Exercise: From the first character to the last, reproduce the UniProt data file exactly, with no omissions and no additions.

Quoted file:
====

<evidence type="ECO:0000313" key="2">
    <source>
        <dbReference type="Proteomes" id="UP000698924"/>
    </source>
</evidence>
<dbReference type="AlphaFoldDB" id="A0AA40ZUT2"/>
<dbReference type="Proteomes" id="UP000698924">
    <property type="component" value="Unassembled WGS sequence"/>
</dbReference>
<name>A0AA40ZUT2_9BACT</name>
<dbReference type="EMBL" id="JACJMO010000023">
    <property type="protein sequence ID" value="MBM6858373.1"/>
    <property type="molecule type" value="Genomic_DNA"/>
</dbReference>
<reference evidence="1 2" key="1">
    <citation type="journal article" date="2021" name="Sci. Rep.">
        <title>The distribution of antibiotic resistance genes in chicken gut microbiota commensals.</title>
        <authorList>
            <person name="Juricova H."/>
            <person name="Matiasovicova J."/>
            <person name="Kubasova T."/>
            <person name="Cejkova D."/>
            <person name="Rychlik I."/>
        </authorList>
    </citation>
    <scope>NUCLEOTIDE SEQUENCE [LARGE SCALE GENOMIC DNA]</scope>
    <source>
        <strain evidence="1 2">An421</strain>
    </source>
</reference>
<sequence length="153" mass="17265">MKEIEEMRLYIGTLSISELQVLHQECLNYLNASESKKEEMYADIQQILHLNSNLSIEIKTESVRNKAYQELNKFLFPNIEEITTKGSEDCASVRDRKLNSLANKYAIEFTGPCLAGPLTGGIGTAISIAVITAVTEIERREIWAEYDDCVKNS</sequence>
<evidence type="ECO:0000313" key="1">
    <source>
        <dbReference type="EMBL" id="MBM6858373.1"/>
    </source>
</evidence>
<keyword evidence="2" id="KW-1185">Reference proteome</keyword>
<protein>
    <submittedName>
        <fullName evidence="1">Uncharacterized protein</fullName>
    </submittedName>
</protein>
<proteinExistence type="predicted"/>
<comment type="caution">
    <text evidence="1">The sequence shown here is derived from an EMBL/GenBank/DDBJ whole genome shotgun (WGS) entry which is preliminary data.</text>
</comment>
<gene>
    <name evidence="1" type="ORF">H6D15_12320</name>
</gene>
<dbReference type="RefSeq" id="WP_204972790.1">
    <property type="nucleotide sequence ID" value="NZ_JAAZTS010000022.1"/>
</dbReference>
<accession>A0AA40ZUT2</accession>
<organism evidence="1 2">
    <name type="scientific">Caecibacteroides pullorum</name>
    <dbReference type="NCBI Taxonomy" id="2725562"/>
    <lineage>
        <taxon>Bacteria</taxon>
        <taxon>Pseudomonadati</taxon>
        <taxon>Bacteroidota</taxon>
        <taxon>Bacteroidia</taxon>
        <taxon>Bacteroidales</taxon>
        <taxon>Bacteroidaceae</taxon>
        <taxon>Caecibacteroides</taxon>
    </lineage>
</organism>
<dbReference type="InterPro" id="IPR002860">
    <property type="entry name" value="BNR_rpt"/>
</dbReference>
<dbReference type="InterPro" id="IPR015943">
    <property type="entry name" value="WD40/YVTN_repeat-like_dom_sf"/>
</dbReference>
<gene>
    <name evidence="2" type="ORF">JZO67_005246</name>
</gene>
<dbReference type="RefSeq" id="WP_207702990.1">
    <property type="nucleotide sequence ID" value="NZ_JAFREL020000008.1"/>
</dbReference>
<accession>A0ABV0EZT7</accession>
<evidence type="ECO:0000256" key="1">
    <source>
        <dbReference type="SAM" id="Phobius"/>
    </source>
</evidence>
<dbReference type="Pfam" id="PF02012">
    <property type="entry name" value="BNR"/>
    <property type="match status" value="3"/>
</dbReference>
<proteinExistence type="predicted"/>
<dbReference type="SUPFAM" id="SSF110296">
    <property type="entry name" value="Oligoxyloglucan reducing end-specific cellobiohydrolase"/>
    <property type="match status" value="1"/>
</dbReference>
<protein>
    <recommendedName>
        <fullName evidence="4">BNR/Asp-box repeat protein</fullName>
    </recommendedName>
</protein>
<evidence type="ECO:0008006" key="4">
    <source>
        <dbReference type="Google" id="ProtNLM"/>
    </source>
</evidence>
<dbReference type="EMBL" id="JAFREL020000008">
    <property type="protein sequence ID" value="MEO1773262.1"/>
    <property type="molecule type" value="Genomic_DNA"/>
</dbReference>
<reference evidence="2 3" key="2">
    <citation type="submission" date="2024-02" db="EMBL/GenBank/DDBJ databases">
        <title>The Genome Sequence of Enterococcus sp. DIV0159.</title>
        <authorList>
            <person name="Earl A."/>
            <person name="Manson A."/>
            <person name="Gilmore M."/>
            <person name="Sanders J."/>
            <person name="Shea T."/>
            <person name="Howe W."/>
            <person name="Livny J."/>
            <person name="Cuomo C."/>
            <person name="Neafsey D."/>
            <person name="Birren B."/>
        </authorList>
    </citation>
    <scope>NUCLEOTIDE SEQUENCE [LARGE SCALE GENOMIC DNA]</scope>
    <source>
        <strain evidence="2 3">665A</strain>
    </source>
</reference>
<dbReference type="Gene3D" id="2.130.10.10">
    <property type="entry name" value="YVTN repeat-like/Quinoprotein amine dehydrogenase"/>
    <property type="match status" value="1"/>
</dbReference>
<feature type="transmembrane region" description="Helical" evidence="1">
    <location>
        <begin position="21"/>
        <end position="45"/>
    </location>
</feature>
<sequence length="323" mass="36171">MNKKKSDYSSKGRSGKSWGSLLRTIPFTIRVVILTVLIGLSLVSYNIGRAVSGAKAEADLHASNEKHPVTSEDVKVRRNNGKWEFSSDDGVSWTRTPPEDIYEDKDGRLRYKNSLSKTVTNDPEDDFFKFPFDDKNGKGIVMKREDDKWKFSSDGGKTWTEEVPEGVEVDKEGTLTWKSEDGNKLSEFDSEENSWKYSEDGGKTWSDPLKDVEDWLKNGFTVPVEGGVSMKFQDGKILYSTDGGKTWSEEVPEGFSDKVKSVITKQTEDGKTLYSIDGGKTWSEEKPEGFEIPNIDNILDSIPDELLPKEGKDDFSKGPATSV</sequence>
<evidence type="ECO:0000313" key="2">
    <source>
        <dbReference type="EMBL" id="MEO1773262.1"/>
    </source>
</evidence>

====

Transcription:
<evidence type="ECO:0000313" key="2">
    <source>
        <dbReference type="Proteomes" id="UP000698924"/>
    </source>
</evidence>
<dbReference type="AlphaFoldDB" id="A0AA40ZUT2"/>
<dbReference type="Proteomes" id="UP000698924">
    <property type="component" value="Unassembled WGS sequence"/>
</dbReference>
<name>A0AA40ZUT2_9BACT</name>
<dbReference type="EMBL" id="JACJMO010000023">
    <property type="protein sequence ID" value="MBM6858373.1"/>
    <property type="molecule type" value="Genomic_DNA"/>
</dbReference>
<reference evidence="1 2" key="1">
    <citation type="journal article" date="2021" name="Sci. Rep.">
        <title>The distribution of antibiotic resistance genes in chicken gut microbiota commensals.</title>
        <authorList>
            <person name="Juricova H."/>
            <person name="Matiasovicova J."/>
            <person name="Kubasova T."/>
            <person name="Cejkova D."/>
            <person name="Rychlik I."/>
        </authorList>
    </citation>
    <scope>NUCLEOTIDE SEQUENCE [LARGE SCALE GENOMIC DNA]</scope>
    <source>
        <strain evidence="1 2">An421</strain>
    </source>
</reference>
<sequence length="153" mass="17265">MKEIEEMRLYIGTLSISELQVLHQECLNYLNASESKKEEMYADIQQILHLNSNLSIEIKTESVRNKAYQELNKFLFPNIEEITTKGSEDCASVRDRKLNSLANKYAIEFTGPCLAGPLTGGIGTAISIAVITAVTEIERREIWAEYDDCVKNS</sequence>
<evidence type="ECO:0000313" key="1">
    <source>
        <dbReference type="EMBL" id="MBM6858373.1"/>
    </source>
</evidence>
<keyword evidence="2" id="KW-1185">Reference proteome</keyword>
<protein>
    <submittedName>
        <fullName evidence="1">Uncharacterized protein</fullName>
    </submittedName>
</protein>
<proteinExistence type="predicted"/>
<comment type="caution">
    <text evidence="1">The sequence shown here is derived from an EMBL/GenBank/DDBJ whole genome shotgun (WGS) entry which is preliminary data.</text>
</comment>
<gene>
    <name evidence="1" type="ORF">H6D15_12320</name>
</gene>
<dbReference type="RefSeq" id="WP_204972790.1">
    <property type="nucleotide sequence ID" value="NZ_JAAZTS010000022.1"/>
</dbReference>
<accession>A0AA40ZUT2</accession>
<organism evidence="1 2">
    <name type="scientific">Caecibacteroides pullorum</name>
    <dbReference type="NCBI Taxonomy" id="2725562"/>
    <lineage>
        <taxon>Bacteria</taxon>
        <taxon>Pseudomonadati</taxon>
        <taxon>Bacteroidota</taxon>
        <taxon>Bacteroidia</taxon>
        <taxon>Bacteroidales</taxon>
        <taxon>Bacteroidaceae</taxon>
        <taxon>Caecibacteroides</taxon>
    </lineage>
</organism>
<dbReference type="InterPro" id="IPR002860">
    <property type="entry name" value="BNR_rpt"/>
</dbReference>
<dbReference type="InterPro" id="IPR015943">
    <property type="entry name" value="WD40/YVTN_repeat-like_dom_sf"/>
</dbReference>
<gene>
    <name evidence="2" type="ORF">JZO67_005246</name>
</gene>
<dbReference type="RefSeq" id="WP_207702990.1">
    <property type="nucleotide sequence ID" value="NZ_JAFREL020000008.1"/>
</dbReference>
<accession>A0ABV0EZT7</accession>
<evidence type="ECO:0000256" key="1">
    <source>
        <dbReference type="SAM" id="Phobius"/>
    </source>
</evidence>
<dbReference type="Pfam" id="PF02012">
    <property type="entry name" value="BNR"/>
    <property type="match status" value="3"/>
</dbReference>
<proteinExistence type="predicted"/>
<dbReference type="SUPFAM" id="SSF110296">
    <property type="entry name" value="Oligoxyloglucan reducing end-specific cellobiohydrolase"/>
    <property type="match status" value="1"/>
</dbReference>
<protein>
    <recommendedName>
        <fullName evidence="4">BNR/Asp-box repeat protein</fullName>
    </recommendedName>
</protein>
<evidence type="ECO:0008006" key="4">
    <source>
        <dbReference type="Google" id="ProtNLM"/>
    </source>
</evidence>
<dbReference type="EMBL" id="JAFREL020000008">
    <property type="protein sequence ID" value="MEO1773262.1"/>
    <property type="molecule type" value="Genomic_DNA"/>
</dbReference>
<reference evidence="2 3" key="2">
    <citation type="submission" date="2024-02" db="EMBL/GenBank/DDBJ databases">
        <title>The Genome Sequence of Enterococcus sp. DIV0159.</title>
        <authorList>
            <person name="Earl A."/>
            <person name="Manson A."/>
            <person name="Gilmore M."/>
            <person name="Sanders J."/>
            <person name="Shea T."/>
            <person name="Howe W."/>
            <person name="Livny J."/>
            <person name="Cuomo C."/>
            <person name="Neafsey D."/>
            <person name="Birren B."/>
        </authorList>
    </citation>
    <scope>NUCLEOTIDE SEQUENCE [LARGE SCALE GENOMIC DNA]</scope>
    <source>
        <strain evidence="2 3">665A</strain>
    </source>
</reference>
<dbReference type="Gene3D" id="2.130.10.10">
    <property type="entry name" value="YVTN repeat-like/Quinoprotein amine dehydrogenase"/>
    <property type="match status" value="1"/>
</dbReference>
<feature type="transmembrane region" description="Helical" evidence="1">
    <location>
        <begin position="21"/>
        <end position="45"/>
    </location>
</feature>
<sequence length="323" mass="36171">MNKKKSDYSSKGRSGKSWGSLLRTIPFTIRVVILTVLIGLSLVSYNIGRAVSGAKAEADLHASNEKHPVTSEDVKVRRNNGKWEFSSDDGVSWTRTPPEDIYEDKDGRLRYKNSLSKTVTNDPEDDFFKFPFDDKNGKGIVMKREDDKWKFSSDGGKTWTEEVPEGVEVDKEGTLTWKSEDGNKLSEFDSEENSWKYSEDGGKTWSDPLKDVEDWLKNGFTVPVEGGVSMKFQDGKILYSTDGGKTWSEEVPEGFSDKVKSVITKQTEDGKTLYSIDGGKTWSEEKPEGFEIPNIDNILDSIPDELLPKEGKDDFSKGPATSV</sequence>
<evidence type="ECO:0000313" key="2">
    <source>
        <dbReference type="EMBL" id="MEO1773262.1"/>
    </source>
</evidence>